McMullen Exhibit Looks at Fascinating East-West Exchange
In Japan, they were called nanban-jin — “southern barbarians”: European missionaries and merchants who arrived in the 16th and 17th centuries, bringing with them a host of influences, from the artistic to the religious.
A groundbreaking exhibition of rare nanban art opening this Saturday at the McMullen Museum of Art will examine this period of East-West cultural exchange, and the transformations in Japan’s political, cultural, artistic, technological, and linguistic spheres through the presence of the Portuguese and the introduction of Christianity.
“Portugal, Jesuits, and Japan: Spiritual Beliefs and Earthly Goods,” on display through June 2, highlights an era of Japanese internationalism that gave way to Japanese insularity following the expulsion of the Portuguese. The viewer travels through the complex landscape of religious ideas, customs, and artistic styles that typified the nanban period as an age of exploration.
The museum will formally celebrate the new exhibition with an opening reception and special evening viewing from 7-9:30 p.m. on Feb. 18 in Devlin 101.
“Boston College, one of the premier Jesuit universities in the world, is pleased to collaborate with the government of Portugal and Portuguese institutions on this groundbreaking exhibition examining — through the display of magnificent nanban works of art — the cultural, spiritual, and artistic exchange among Portuguese, Jesuits, and Japanese in the ‘Age of Exploration,’” said McMullen Museum Director and Professor of Art History Nancy Netzer.
The exhibition comprises 70 works; central to the narrative are seven magnificent folding screens that illustrate Japanese encounters with visiting Portuguese traders and Jesuit missionaries. Examples of the objects depicted on the screens also will be on display: elaborately decorated Japanese furniture, lacquerware, and military equipment; Indian and Chinese ceramics, textiles, and furniture; and paintings by Jesuit-trained Japanese artists. In addition to rare European and Japanese maps, the artifacts and screens tell a fuller story than that documented in contemporary texts.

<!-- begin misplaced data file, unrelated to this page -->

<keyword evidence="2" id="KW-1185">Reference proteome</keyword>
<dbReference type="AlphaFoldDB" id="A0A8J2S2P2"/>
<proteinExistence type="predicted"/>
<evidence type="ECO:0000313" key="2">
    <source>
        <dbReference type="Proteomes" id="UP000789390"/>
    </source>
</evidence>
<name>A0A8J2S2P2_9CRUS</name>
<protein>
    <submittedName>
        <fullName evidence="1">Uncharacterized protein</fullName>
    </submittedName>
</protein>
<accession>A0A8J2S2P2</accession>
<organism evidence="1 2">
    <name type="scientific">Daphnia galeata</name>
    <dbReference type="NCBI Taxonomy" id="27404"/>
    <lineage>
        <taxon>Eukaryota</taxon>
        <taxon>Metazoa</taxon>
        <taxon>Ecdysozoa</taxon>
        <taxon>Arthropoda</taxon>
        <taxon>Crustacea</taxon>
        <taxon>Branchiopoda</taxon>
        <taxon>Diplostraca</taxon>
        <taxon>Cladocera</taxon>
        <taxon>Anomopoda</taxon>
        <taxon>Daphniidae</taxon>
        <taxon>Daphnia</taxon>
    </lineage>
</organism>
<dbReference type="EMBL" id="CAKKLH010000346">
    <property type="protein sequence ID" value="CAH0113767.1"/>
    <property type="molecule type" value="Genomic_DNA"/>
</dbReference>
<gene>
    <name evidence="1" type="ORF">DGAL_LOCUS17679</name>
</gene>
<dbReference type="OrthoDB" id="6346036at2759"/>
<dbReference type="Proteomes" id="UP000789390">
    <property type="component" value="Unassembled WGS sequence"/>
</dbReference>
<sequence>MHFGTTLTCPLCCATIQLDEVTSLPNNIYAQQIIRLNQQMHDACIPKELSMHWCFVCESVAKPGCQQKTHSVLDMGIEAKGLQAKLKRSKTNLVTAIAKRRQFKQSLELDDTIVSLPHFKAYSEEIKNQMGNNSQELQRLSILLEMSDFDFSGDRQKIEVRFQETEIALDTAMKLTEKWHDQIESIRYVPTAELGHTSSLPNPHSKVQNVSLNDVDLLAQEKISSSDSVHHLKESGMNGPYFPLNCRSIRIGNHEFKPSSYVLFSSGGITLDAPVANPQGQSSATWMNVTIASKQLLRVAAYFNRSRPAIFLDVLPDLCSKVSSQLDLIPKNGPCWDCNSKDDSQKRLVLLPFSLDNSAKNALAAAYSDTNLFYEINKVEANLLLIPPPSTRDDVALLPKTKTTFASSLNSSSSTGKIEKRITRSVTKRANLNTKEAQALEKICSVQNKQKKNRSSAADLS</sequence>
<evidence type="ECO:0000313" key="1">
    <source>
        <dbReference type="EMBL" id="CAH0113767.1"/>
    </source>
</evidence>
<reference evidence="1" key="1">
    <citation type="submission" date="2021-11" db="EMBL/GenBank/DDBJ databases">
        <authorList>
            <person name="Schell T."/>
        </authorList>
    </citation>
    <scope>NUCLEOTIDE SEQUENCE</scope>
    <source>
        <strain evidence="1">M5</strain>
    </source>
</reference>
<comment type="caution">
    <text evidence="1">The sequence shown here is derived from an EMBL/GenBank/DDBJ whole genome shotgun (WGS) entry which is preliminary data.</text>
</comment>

Organizers selected iconic works from institutions and private collections in the US, including the Peabody Essex Museum, Metropolitan Museum of Art, Asian Art Museum of San Francisco, Mary and Jackson Burke Foundation, and Museum of Fine Arts, Boston. Lenders from Portugal include the Museu Nacional de Soares dos Reis, Oporto; Museu de São Roque, Lisbon; Diocese de Coimbra, Sé Nova; and Biblioteca Nacional de Portugal, Lisbon, and many private collectors.
Said Paulo Cunha Alves, consul general of Portugal in Boston, “’Portugal, Jesuits, and Japan’ will be a one-of-a-kind exhibition in America. The beauty and the rareness of the works of art displayed, some of them coming from public and private collections in Portugal, will attract the attention of both scholars and admirers of Asian art.
“The exhibition explores the profound bonds between commerce and religion at the time of the first globalization promoted by merchants, missionaries, and noblemen at the service of the Portuguese Crown.”
“Portugal, Jesuits, and Japan” has been underwritten by Boston College, the Patrons of the McMullen Museum, Leslie and Peter Ciampi, the Camões Institute of Cooperation and Language/Ministry of Foreign Affairs of Portugal, the Consulate General of Portugal in Boston, and the Calouste Gulbenkian Foundation, with additional support from the Luso-American Foundation, and the Japan Foundation, NY.
Research by international scholars from a range of disciplines will be published in the accompanying exhibition catalogue. Comprised of eight essays and color reproductions of all works in the exhibition, the catalogue will be published by the McMullen Museum, distributed by the University of Chicago Press, and will be available for purchase from the Boston College Bookstore.
Docent-led tours are available Sundays from 2–2:45 p.m. Feb. 24 through June 2. Tours also arranged upon request by calling ext.2-8587. Exhibition details, directions, parking and program information are available at the McMullen website.